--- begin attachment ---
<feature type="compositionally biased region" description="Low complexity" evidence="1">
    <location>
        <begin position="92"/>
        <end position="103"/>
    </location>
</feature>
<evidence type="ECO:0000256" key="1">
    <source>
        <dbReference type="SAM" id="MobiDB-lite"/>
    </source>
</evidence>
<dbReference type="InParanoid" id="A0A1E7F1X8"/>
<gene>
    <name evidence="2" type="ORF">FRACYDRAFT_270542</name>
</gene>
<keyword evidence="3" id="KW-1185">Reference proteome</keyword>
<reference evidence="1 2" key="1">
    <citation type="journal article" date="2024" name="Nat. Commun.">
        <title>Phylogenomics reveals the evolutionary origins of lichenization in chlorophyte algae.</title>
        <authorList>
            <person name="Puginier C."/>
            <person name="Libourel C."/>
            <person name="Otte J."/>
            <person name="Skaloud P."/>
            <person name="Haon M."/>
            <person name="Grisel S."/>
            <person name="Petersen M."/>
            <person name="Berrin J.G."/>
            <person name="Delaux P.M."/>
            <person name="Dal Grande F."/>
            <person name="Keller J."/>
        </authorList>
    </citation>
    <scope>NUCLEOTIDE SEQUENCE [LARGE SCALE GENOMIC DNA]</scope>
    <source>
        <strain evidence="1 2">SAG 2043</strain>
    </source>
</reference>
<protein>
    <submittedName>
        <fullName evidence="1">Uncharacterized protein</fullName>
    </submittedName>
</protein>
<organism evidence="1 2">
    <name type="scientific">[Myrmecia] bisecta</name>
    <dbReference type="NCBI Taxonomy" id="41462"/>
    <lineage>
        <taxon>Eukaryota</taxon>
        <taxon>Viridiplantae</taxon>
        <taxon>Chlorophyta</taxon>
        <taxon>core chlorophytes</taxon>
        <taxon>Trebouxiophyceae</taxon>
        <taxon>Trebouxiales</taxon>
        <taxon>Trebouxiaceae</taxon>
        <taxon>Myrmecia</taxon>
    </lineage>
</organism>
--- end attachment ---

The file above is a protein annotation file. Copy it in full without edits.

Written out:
<feature type="compositionally biased region" description="Low complexity" evidence="1">
    <location>
        <begin position="92"/>
        <end position="103"/>
    </location>
</feature>
<evidence type="ECO:0000256" key="1">
    <source>
        <dbReference type="SAM" id="MobiDB-lite"/>
    </source>
</evidence>
<dbReference type="InParanoid" id="A0A1E7F1X8"/>
<gene>
    <name evidence="2" type="ORF">FRACYDRAFT_270542</name>
</gene>
<keyword evidence="3" id="KW-1185">Reference proteome</keyword>
<reference evidence="1 2" key="1">
    <citation type="journal article" date="2024" name="Nat. Commun.">
        <title>Phylogenomics reveals the evolutionary origins of lichenization in chlorophyte algae.</title>
        <authorList>
            <person name="Puginier C."/>
            <person name="Libourel C."/>
            <person name="Otte J."/>
            <person name="Skaloud P."/>
            <person name="Haon M."/>
            <person name="Grisel S."/>
            <person name="Petersen M."/>
            <person name="Berrin J.G."/>
            <person name="Delaux P.M."/>
            <person name="Dal Grande F."/>
            <person name="Keller J."/>
        </authorList>
    </citation>
    <scope>NUCLEOTIDE SEQUENCE [LARGE SCALE GENOMIC DNA]</scope>
    <source>
        <strain evidence="1 2">SAG 2043</strain>
    </source>
</reference>
<protein>
    <submittedName>
        <fullName evidence="1">Uncharacterized protein</fullName>
    </submittedName>
</protein>
<organism evidence="1 2">
    <name type="scientific">[Myrmecia] bisecta</name>
    <dbReference type="NCBI Taxonomy" id="41462"/>
    <lineage>
        <taxon>Eukaryota</taxon>
        <taxon>Viridiplantae</taxon>
        <taxon>Chlorophyta</taxon>
        <taxon>core chlorophytes</taxon>
        <taxon>Trebouxiophyceae</taxon>
        <taxon>Trebouxiales</taxon>
        <taxon>Trebouxiaceae</taxon>
        <taxon>Myrmecia</taxon>
    </lineage>
</organism>